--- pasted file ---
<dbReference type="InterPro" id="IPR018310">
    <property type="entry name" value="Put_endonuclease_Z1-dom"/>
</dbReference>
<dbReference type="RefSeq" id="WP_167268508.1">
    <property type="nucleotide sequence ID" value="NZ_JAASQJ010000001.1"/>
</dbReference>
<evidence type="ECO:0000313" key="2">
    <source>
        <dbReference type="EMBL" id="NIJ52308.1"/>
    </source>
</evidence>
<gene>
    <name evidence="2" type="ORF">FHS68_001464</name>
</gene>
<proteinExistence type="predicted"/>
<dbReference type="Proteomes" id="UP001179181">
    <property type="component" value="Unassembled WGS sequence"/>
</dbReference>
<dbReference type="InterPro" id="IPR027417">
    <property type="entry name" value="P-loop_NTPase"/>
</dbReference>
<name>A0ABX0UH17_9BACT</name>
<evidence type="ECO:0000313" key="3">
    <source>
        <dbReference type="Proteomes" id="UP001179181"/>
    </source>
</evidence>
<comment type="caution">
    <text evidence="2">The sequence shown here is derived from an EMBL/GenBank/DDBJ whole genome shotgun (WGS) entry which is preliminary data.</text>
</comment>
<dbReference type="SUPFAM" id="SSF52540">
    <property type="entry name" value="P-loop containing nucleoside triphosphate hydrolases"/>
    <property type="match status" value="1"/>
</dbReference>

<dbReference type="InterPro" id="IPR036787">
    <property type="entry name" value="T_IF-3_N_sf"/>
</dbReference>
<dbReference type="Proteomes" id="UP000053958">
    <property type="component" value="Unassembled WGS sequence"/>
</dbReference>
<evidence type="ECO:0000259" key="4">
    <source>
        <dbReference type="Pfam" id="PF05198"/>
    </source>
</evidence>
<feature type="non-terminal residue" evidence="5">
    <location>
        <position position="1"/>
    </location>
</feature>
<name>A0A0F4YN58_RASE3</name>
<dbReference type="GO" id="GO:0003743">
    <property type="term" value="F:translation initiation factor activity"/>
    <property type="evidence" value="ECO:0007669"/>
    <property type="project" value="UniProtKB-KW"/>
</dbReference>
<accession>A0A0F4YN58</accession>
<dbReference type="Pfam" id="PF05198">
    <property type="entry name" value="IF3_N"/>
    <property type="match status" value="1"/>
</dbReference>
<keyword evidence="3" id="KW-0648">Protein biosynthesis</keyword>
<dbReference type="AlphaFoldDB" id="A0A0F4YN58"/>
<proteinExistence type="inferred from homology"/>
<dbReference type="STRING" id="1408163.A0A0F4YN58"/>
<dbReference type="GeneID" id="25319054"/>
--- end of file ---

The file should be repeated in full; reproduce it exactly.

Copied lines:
<dbReference type="InterPro" id="IPR018310">
    <property type="entry name" value="Put_endonuclease_Z1-dom"/>
</dbReference>
<dbReference type="RefSeq" id="WP_167268508.1">
    <property type="nucleotide sequence ID" value="NZ_JAASQJ010000001.1"/>
</dbReference>
<evidence type="ECO:0000313" key="2">
    <source>
        <dbReference type="EMBL" id="NIJ52308.1"/>
    </source>
</evidence>
<gene>
    <name evidence="2" type="ORF">FHS68_001464</name>
</gene>
<proteinExistence type="predicted"/>
<dbReference type="Proteomes" id="UP001179181">
    <property type="component" value="Unassembled WGS sequence"/>
</dbReference>
<dbReference type="InterPro" id="IPR027417">
    <property type="entry name" value="P-loop_NTPase"/>
</dbReference>
<name>A0ABX0UH17_9BACT</name>
<evidence type="ECO:0000313" key="3">
    <source>
        <dbReference type="Proteomes" id="UP001179181"/>
    </source>
</evidence>
<comment type="caution">
    <text evidence="2">The sequence shown here is derived from an EMBL/GenBank/DDBJ whole genome shotgun (WGS) entry which is preliminary data.</text>
</comment>
<dbReference type="SUPFAM" id="SSF52540">
    <property type="entry name" value="P-loop containing nucleoside triphosphate hydrolases"/>
    <property type="match status" value="1"/>
</dbReference>

<dbReference type="InterPro" id="IPR036787">
    <property type="entry name" value="T_IF-3_N_sf"/>
</dbReference>
<dbReference type="Proteomes" id="UP000053958">
    <property type="component" value="Unassembled WGS sequence"/>
</dbReference>
<evidence type="ECO:0000259" key="4">
    <source>
        <dbReference type="Pfam" id="PF05198"/>
    </source>
</evidence>
<feature type="non-terminal residue" evidence="5">
    <location>
        <position position="1"/>
    </location>
</feature>
<name>A0A0F4YN58_RASE3</name>
<dbReference type="GO" id="GO:0003743">
    <property type="term" value="F:translation initiation factor activity"/>
    <property type="evidence" value="ECO:0007669"/>
    <property type="project" value="UniProtKB-KW"/>
</dbReference>
<accession>A0A0F4YN58</accession>
<dbReference type="Pfam" id="PF05198">
    <property type="entry name" value="IF3_N"/>
    <property type="match status" value="1"/>
</dbReference>
<keyword evidence="3" id="KW-0648">Protein biosynthesis</keyword>
<dbReference type="AlphaFoldDB" id="A0A0F4YN58"/>
<proteinExistence type="inferred from homology"/>
<dbReference type="STRING" id="1408163.A0A0F4YN58"/>
<dbReference type="GeneID" id="25319054"/>